Finding New Skilled Workers and Employee Retention Has Never Been More Critical, Especially in Manufacturing
The unemployment rate in the United States stands at 3.6 percent, which means there are roughly 5.9 million people who are currently unemployed. Despite the vast improvement in the unemployment rate in the last twelve months, many companies have job openings they still cannot fill, especially in manufacturing. There has been a labor shortage in manufacturing for quite a while. Current estimates put the shortfall at 2.4 million by 2028.
There are well-reported issues affecting labor in manufacturing, but two stand out. First, much of the manufacturing workforce is aging out or has retired recently, taking decades of experience and on-the-job knowledge with them. In addition, the manufacturing industry is not doing enough to attract younger workers.
The National Association of Manufacturers reports that despite an increase of 349,000 in manufacturing labor in 2021, the most significant single-year addition since 1994, manufacturing still has 219,00 fewer workers than before the pandemic began. So, despite the improving labor picture, manufacturers have to do more with the people they have, and one thing is sure: employee retention has never been more critical.
Strategies for Drastically Improving Employee Retention
So how can organizations approach the retention of employees? Is this just an HR problem or is it a problem with the entire organization?
1. Recruit at All Employment Levels, Especially Frontline Leaders
In the past, whenever an organization needed to hire frontline employees, they would simply put out notices and hope for the best. The whole process is very passive. Put up a job notice and see who comes through the door. And many companies have not changed the way they hire frontline employees.
It is common for companies to recruit at higher levels for salaried positions, but they rarely solicit potential frontline employees. With a high turnover rate, it becomes a revolving door. A survey by Jobvite found that 33% of employees quit within the first 90 days. When companies are more active in the recruiting process, they can find the talent that is a good fit for frontline positions and have a better chance of retaining them.
Organizations also need to realize that recruiting is not simply a function of HR, and direct supervisors and managers need to be just as much a part of the hiring process as anyone else.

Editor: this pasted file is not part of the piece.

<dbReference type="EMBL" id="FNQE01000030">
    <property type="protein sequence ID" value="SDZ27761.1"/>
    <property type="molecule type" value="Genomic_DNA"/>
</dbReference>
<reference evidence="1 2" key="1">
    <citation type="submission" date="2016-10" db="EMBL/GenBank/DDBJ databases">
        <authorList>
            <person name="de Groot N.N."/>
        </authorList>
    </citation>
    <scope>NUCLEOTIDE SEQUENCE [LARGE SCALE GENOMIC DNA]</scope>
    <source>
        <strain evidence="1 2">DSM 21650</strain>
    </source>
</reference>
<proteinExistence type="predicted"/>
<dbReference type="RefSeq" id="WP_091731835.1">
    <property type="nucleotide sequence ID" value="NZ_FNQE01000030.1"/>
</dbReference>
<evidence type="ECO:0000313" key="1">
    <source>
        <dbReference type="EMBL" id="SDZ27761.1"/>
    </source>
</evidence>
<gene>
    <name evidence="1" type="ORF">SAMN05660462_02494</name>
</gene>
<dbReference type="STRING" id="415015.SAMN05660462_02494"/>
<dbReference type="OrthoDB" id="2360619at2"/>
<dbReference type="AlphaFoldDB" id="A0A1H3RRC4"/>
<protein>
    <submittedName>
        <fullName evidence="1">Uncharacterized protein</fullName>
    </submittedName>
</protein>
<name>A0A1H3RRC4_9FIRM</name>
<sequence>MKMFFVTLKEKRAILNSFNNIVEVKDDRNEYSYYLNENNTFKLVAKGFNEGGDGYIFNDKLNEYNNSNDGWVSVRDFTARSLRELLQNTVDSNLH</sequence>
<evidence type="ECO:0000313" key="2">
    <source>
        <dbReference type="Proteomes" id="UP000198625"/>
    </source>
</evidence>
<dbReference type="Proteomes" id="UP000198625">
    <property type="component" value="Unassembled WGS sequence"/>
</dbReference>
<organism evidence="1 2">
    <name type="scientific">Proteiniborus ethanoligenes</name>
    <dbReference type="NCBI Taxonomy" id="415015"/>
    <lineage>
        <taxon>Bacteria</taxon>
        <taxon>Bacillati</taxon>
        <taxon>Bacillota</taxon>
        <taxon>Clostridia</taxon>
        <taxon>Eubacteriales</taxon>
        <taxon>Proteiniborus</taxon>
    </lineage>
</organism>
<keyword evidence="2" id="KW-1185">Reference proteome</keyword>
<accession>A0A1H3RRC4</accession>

2. Focus on Making Employees Better by Investing in Training and Development
A crucial strategy for employee retention is investing in their training and development, especially as they move up in your organization. According to ClearCompany, 68% of employees say that training and development are an organization’s most important policies. Investing in better training will help organizations retain employees longer, but it can also impact your bottom line. Huffington Post found that companies that invested in training had 24% higher profit margins.
If an employee is underperforming, before an organization just gets rid of them, they should consider if the employee is a better fit for another position. When a new employee is hired, managers should do everything possible to keep that person in the organization.
This directive doesn’t mean you shouldn’t address performance issues. But it’s much better to turn an underperformer into a performer than to give up on them. So before you fire an employee, ask yourself if you have done everything possible to help them succeed.
3. Build a Company Culture That Values Employees and Contributions at Every Level
Employees don’t want to feel like they are just another cog in the wheel, another number. A 2017 study from Office Team found that 66% of employees will quit if they don’t feel appreciated. This number increases among millennials, who actively seek employment with organizations with healthy workplace cultures that make them feel connected and valued.
If you want to retain an employee, it’s crucial that you make them feel valued and appreciated. It doesn’t even take much to do this. Simply saying thank you or acknowledging their hard work goes a long way. Therefore, it’s essential to recognize and reward employees.